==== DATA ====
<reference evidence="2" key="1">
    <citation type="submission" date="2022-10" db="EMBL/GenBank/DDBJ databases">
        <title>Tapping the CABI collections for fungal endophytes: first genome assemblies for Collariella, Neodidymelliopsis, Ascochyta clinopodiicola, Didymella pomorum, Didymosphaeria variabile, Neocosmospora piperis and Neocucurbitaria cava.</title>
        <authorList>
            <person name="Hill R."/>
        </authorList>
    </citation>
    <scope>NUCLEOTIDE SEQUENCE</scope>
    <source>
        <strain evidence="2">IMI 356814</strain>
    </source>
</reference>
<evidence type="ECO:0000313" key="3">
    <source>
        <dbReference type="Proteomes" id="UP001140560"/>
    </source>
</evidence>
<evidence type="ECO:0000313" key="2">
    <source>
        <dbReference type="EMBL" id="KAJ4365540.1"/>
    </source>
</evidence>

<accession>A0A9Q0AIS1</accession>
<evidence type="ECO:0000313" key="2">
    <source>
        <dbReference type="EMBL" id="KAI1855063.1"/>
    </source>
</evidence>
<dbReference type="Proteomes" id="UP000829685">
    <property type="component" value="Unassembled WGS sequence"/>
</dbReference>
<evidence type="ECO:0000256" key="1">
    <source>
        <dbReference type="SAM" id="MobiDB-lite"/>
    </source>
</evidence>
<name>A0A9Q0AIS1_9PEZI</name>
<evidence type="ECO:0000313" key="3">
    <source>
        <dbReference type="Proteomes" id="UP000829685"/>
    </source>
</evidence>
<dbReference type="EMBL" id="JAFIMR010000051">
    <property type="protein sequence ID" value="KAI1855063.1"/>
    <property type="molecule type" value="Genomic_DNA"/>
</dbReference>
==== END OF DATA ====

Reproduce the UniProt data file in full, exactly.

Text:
<reference evidence="2" key="1">
    <citation type="submission" date="2022-10" db="EMBL/GenBank/DDBJ databases">
        <title>Tapping the CABI collections for fungal endophytes: first genome assemblies for Collariella, Neodidymelliopsis, Ascochyta clinopodiicola, Didymella pomorum, Didymosphaeria variabile, Neocosmospora piperis and Neocucurbitaria cava.</title>
        <authorList>
            <person name="Hill R."/>
        </authorList>
    </citation>
    <scope>NUCLEOTIDE SEQUENCE</scope>
    <source>
        <strain evidence="2">IMI 356814</strain>
    </source>
</reference>
<evidence type="ECO:0000313" key="3">
    <source>
        <dbReference type="Proteomes" id="UP001140560"/>
    </source>
</evidence>
<evidence type="ECO:0000313" key="2">
    <source>
        <dbReference type="EMBL" id="KAJ4365540.1"/>
    </source>
</evidence>

<accession>A0A9Q0AIS1</accession>
<evidence type="ECO:0000313" key="2">
    <source>
        <dbReference type="EMBL" id="KAI1855063.1"/>
    </source>
</evidence>
<dbReference type="Proteomes" id="UP000829685">
    <property type="component" value="Unassembled WGS sequence"/>
</dbReference>
<evidence type="ECO:0000256" key="1">
    <source>
        <dbReference type="SAM" id="MobiDB-lite"/>
    </source>
</evidence>
<name>A0A9Q0AIS1_9PEZI</name>
<evidence type="ECO:0000313" key="3">
    <source>
        <dbReference type="Proteomes" id="UP000829685"/>
    </source>
</evidence>
<dbReference type="EMBL" id="JAFIMR010000051">
    <property type="protein sequence ID" value="KAI1855063.1"/>
    <property type="molecule type" value="Genomic_DNA"/>
</dbReference>